Indeed, for ethnic and racial studies in the US, the study of Muslim populations spans broad racial and ethnic categorizations. Muslims are found in African American, Asian American, Arab American, Latina/o, white, and multiracial communities. Despite this ambiguity, the racialized Muslim is mobilized as a unitary figure. To frame my analysis, I evoke “the Muslim” as a category that encompasses many nationalities, social and cultural practices, religious affiliations (from Muslim Sunni and Shia to Christian, Sikh, and Hindu), and social realities that, through the process of state and popular racialization, is generalized. The system of policing that targets Arab, Muslim, and South Asian immigrants for detention and deportation, as exemplified by the placement of “the Muslim” in the US racial formation under the Bush administration’s War on Terror, is crafted through a broad logic of anti-immigrant racism. What is particularly telling is the disproportionately high number of Pakistanis deported either through forced or voluntary means in the sweeps that followed 9/11. Not only does Pakistan as a country represent terror, danger, and Islamic militancy, but Pakistanis in the US are cast as perilous racial figures of indeterminate standing.
Although I focus on Pakistani migrants in the global economy and on the racialized Muslim under American empire, this work maintains a comparative and interdisciplinary approach. When possible, I have attempted to construct and analyze the issues of my research in relation to other relevant populations and subject matter. Although the ethnographic method is at the core of much of the cultural and material analysis in this book, it is not a conventional ethnography. Instead, I draw on ethnographic fieldwork to weave approaches to political economy, visual and cultural analysis, history, and critical race studies into an interdisciplinary study of the complex issues I elaborate. Specifically, I argue that conceptions of globalized racism are based in the circulation of specific racialized regionalisms that imagine the Muslim world as connected and interdependent. This, in turn, is imagined as part of a geography that connects migratory networks of Muslim countries to the metropoles of Northern countries in the global economy. Relying on ethnographic fieldwork conducted both before and after 9/11, this approach expands the framework of studies of race and migration by placing Muslim migrants into racial formations in the US and as a central part of the global racial system. Within the South Asian diaspora, migrants from Pakistan historically have had a different relationship to the US that is shaped by their identification and racialization as Muslims. Based on ethnographic research with Pakistani migrants, I argue that the economic, cultural, and social effects of neoliberalism have produced the figure of “the Muslim” in the current global economy as racialized.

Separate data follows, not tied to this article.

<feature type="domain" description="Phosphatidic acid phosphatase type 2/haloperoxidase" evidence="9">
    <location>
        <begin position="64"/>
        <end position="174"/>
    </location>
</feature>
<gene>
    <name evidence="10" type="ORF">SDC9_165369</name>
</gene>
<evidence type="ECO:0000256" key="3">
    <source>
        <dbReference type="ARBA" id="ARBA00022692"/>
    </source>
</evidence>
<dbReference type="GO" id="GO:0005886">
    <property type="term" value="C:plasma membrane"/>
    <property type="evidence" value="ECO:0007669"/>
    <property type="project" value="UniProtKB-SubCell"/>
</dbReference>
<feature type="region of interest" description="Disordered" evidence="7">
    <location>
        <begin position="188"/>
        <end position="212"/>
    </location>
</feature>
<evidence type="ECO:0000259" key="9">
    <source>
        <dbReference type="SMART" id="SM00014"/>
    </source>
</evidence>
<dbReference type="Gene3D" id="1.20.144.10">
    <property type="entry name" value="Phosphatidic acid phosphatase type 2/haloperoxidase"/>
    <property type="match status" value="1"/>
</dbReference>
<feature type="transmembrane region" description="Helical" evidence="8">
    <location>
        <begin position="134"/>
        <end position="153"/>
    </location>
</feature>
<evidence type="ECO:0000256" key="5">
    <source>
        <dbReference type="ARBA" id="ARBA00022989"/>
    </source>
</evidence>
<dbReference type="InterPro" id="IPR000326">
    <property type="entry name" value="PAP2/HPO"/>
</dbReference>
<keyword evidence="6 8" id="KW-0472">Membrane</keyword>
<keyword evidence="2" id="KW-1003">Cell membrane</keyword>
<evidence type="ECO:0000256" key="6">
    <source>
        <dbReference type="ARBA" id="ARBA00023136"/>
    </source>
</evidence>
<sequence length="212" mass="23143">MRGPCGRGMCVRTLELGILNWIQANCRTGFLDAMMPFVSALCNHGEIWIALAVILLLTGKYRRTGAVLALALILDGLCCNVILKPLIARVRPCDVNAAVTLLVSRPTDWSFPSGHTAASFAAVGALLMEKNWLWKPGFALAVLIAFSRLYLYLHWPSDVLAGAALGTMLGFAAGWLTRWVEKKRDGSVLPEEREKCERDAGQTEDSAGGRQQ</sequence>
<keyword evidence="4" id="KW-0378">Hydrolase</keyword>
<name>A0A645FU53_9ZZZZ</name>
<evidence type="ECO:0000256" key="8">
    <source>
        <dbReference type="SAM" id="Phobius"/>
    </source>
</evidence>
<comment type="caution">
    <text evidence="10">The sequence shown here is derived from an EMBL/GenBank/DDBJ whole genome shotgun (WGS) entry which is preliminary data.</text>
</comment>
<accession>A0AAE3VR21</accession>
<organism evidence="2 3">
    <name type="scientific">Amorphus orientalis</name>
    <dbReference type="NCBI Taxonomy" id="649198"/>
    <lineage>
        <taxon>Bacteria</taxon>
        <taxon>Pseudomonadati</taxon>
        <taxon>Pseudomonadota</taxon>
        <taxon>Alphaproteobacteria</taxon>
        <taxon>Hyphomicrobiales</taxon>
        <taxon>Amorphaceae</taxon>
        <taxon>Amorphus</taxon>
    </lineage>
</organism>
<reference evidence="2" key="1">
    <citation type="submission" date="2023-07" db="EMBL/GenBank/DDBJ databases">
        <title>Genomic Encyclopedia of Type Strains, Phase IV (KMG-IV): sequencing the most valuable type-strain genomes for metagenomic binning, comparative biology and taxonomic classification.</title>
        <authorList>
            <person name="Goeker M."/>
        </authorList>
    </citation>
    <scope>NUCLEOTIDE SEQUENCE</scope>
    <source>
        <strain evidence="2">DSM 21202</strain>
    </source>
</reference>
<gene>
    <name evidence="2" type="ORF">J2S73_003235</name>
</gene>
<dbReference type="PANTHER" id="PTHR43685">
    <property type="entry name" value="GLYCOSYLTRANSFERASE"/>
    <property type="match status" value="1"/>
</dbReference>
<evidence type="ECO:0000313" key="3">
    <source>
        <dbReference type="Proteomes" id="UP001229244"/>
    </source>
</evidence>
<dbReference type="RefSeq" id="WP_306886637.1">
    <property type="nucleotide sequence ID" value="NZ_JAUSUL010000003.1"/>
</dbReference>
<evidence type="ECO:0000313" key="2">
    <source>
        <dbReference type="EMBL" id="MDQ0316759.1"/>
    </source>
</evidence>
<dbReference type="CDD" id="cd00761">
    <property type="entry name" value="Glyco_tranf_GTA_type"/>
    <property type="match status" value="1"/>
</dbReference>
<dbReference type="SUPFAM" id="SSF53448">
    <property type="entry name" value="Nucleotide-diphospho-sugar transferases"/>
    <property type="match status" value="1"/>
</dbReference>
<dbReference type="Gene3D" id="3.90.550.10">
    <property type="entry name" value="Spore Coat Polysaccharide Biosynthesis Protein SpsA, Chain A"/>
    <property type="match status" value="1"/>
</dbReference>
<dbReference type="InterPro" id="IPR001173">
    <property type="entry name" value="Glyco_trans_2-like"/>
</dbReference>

[Excerpted from Junaid Rana, Terrifying Muslims: Race and Labor in the South Asian Diaspora, by permission of the author. © 2011 by Duke University Press. For more information on the book, click here; to order the book, click here.]